No homegrown coronavirus vaccine, but CSL inoculated against failure

Australia won’t save the world, this time, after trials of our promising COVID vaccine were judi online abandoned.

It’s a rare setback for biotech behemoth CSL.

CSL is one of our largest companies — a global biotech giant worth more than some of our biggest banks — but one that many Australians would have never heard of.

The failure to produce a successful vaccine is unlikely to even knock its share price on the stock exchange in the medium to long term, because it has a contract to manufacture up to 30 million doses of a rival company’s treatment.

“They’ve made the prudent decision, the right decision to not continue,” said Maria Halasz, the chief executive and managing director of drug development company Cellmid Limited.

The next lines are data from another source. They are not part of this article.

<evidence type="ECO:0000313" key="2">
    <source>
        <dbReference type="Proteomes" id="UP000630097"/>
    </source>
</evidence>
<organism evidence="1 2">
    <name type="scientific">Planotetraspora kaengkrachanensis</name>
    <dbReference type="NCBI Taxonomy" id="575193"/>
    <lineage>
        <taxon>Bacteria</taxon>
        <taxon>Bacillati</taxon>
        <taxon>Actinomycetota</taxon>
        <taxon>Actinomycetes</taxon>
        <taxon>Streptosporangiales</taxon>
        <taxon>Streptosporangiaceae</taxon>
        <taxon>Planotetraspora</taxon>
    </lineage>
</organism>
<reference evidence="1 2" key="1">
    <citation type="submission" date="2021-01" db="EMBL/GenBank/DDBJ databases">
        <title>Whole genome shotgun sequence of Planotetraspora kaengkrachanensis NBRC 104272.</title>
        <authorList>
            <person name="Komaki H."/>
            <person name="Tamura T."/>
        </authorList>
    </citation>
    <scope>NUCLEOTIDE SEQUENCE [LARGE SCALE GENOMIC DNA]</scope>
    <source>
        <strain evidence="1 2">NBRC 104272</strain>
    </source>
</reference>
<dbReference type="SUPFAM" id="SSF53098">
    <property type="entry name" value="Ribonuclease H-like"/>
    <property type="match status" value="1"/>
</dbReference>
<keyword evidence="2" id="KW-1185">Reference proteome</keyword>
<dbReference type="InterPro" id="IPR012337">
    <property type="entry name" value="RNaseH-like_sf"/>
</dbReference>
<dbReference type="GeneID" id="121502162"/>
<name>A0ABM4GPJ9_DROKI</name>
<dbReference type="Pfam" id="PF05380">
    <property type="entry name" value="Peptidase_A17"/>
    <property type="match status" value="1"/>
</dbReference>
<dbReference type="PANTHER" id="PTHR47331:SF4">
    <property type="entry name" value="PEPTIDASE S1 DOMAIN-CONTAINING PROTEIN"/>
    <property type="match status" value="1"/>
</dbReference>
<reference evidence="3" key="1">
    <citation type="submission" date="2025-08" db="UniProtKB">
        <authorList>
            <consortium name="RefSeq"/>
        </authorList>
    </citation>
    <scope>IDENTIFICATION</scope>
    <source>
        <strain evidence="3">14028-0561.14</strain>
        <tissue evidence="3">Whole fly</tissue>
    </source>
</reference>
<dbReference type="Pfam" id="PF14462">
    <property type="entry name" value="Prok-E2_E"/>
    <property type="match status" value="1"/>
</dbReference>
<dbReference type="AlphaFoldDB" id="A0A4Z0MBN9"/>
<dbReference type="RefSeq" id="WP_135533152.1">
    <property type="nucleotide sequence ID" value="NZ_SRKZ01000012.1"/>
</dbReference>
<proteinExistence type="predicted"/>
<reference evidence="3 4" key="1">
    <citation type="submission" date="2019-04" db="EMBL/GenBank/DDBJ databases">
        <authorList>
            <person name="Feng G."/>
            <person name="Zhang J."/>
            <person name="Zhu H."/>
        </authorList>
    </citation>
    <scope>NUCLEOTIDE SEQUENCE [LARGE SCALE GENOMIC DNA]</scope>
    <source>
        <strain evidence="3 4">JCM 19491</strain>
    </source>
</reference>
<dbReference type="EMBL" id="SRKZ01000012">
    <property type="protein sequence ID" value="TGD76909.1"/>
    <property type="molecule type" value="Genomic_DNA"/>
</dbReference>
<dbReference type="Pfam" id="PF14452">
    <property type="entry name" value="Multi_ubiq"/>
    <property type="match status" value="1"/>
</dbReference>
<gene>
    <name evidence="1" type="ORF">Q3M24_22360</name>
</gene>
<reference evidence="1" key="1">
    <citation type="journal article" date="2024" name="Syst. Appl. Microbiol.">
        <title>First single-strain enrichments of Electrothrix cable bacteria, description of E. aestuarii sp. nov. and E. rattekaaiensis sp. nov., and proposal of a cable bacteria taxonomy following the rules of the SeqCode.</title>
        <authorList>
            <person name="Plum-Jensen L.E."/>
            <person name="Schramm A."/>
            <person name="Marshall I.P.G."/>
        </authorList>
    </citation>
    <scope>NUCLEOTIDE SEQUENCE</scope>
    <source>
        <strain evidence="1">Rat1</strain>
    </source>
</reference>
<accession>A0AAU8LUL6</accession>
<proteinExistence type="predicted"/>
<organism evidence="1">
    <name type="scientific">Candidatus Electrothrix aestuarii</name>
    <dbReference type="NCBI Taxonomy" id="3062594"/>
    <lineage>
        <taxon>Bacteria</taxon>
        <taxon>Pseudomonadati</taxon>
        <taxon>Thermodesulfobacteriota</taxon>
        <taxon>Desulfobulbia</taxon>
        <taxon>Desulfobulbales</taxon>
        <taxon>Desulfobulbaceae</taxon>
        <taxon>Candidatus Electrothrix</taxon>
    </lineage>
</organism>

“It’s only a small part of what they do, they have a quasi-monopoly on blood products worldwide.”

It’s that blood that’s powered its dominance and surging share price.

In August it announced a $2.1 billion full-year profit, up 10 per cent, with its chief executive lauding solid growth in its “immunoglobin portfolio” of products. Immunoglobins, or antibodies, are produced by white blood cells.

CSL’s chief executive and managing director Paul Perreault, noted an “exceptional result against a backdrop of complex and unexpected challenges brought about by the COVID-19 pandemic”, praising its “largest franchise, the immunoglobulin portfolio” for performing extremely well.

In the past five years CSL’s share price has more than doubled. As the calendar flipped into the year 2000 a share cost just below $7. In February the same share was worth $340.

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